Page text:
London: London Mayor Boris Johnson today called for an amnesty for illegal immigrants who had stayed here for 10 to 12 years so that they can pay taxes.
Prime Minister David Cameron had rejected the idea last week, warning that it would send out a `terrible signal of Britain as a soft touch`.
Johnson defied warnings from Cameron to back the idea of allowing illegal immigrants to stay in the UK.
The ruling coalition has sought to take a tougher line on immigration, unveiling a raft of measures to curb benefit tourism and deport people in the UK illegally.
But Johnson said the failure of border agency staff and the police to find illegal immigrants and send them home meant there was already effectively an amnesty in place.
And he blamed `ambulance-chasing lawyers` who clogged up the legal system with repeated appeals against deportation.
Appearing on his new monthly radio phone-in on LBC 97.3, the London Mayor said: "This is a chronic problem and if you look at what has happened in this country over the last 20 years, we have continuously failed to evict anybody."
"If you look at the number of people who are staying here illegally and you measure that against the number that are meant to be on planes, it is absolutely astonishingly small."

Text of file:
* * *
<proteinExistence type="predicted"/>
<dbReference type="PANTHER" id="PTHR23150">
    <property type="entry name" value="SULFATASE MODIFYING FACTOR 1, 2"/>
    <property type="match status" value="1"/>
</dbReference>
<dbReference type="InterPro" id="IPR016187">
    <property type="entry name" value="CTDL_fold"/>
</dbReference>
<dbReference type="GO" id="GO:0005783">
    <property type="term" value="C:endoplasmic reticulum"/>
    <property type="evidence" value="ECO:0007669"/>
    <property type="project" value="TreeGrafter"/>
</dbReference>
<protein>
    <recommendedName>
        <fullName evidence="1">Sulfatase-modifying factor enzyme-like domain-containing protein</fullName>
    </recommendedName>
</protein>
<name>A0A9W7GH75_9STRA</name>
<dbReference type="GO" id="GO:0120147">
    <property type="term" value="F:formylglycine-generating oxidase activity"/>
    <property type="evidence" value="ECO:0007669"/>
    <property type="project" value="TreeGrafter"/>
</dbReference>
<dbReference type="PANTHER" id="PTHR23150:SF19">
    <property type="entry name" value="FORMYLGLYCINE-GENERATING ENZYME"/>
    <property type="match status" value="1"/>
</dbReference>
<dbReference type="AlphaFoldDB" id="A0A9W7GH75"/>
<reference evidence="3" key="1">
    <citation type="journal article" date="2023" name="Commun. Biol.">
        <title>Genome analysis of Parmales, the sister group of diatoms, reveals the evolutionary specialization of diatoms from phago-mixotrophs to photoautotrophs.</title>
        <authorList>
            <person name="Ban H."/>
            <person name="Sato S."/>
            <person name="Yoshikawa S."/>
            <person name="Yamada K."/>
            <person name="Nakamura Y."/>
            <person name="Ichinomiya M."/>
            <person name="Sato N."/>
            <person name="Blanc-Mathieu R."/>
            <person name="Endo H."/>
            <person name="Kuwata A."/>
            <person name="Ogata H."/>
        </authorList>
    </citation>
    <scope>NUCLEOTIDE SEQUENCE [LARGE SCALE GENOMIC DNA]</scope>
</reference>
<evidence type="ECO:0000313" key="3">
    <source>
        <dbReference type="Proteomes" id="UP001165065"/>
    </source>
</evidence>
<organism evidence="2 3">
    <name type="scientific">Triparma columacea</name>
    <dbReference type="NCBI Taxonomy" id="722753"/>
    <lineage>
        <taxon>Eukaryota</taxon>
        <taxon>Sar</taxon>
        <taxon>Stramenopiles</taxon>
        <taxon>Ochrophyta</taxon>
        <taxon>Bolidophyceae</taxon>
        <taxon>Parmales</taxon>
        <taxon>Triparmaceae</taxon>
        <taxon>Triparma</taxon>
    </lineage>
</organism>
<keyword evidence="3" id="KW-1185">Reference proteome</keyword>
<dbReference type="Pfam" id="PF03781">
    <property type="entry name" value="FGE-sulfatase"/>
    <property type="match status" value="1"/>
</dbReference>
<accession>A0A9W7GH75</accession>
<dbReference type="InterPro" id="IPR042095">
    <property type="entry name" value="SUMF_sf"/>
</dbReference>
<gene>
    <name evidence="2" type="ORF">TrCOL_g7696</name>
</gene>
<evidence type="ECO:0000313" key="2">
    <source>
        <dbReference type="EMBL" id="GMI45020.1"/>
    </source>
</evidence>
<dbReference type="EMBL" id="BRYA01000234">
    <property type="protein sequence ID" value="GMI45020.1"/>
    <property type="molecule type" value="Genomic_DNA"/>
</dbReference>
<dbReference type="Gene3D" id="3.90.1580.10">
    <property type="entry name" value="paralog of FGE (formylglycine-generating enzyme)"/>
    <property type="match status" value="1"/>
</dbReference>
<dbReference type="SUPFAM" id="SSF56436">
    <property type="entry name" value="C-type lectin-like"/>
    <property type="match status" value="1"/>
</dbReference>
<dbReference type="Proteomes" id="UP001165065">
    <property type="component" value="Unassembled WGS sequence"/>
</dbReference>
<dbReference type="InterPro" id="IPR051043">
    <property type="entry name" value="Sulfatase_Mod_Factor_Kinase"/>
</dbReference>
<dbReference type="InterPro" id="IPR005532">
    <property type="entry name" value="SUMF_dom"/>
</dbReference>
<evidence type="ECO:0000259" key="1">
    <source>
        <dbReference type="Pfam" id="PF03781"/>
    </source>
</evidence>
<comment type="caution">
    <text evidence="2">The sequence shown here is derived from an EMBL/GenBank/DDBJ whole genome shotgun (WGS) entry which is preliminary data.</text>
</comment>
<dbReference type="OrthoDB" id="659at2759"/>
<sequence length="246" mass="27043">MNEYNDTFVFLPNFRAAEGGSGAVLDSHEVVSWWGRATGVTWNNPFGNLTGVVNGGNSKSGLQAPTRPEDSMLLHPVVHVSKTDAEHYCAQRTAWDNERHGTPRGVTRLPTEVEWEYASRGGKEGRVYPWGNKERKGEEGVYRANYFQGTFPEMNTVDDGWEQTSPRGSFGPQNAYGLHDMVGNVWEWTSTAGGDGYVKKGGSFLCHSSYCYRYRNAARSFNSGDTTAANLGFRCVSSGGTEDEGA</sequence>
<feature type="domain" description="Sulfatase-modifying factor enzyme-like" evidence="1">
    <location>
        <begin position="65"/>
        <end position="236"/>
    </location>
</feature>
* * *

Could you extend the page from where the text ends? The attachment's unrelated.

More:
"The culture of human rights, the immense power of the ambulance-chasing lawyers who immediately come in and offer people protection against eviction, insert all sorts of delays into the procedure. It is blindingly difficult to get people on to planes.
"They melt away into the maquis, into the undergrowth, and they are lost again. It is one of the reasons people lost confidence in the immigration system."
According to media reports there are more than 500,000 illegal immigrants in the UK. Johnson also said he could be tempted to run for mayor again - but only if hundreds of thousands of people line the streets demanding it.
The Mayor of London dodged questions about his ambitions to be Prime Minister when his term ends in 2016.
Instead he said he has been talking to friends about the possibility of breaking his promise to only serve eight years in City Hall.
Johnson joked that he could be persuaded to stand again if London saw a `Reverse Morsi`, referring to the mass protests taking place in Cairo against the Egyptian president.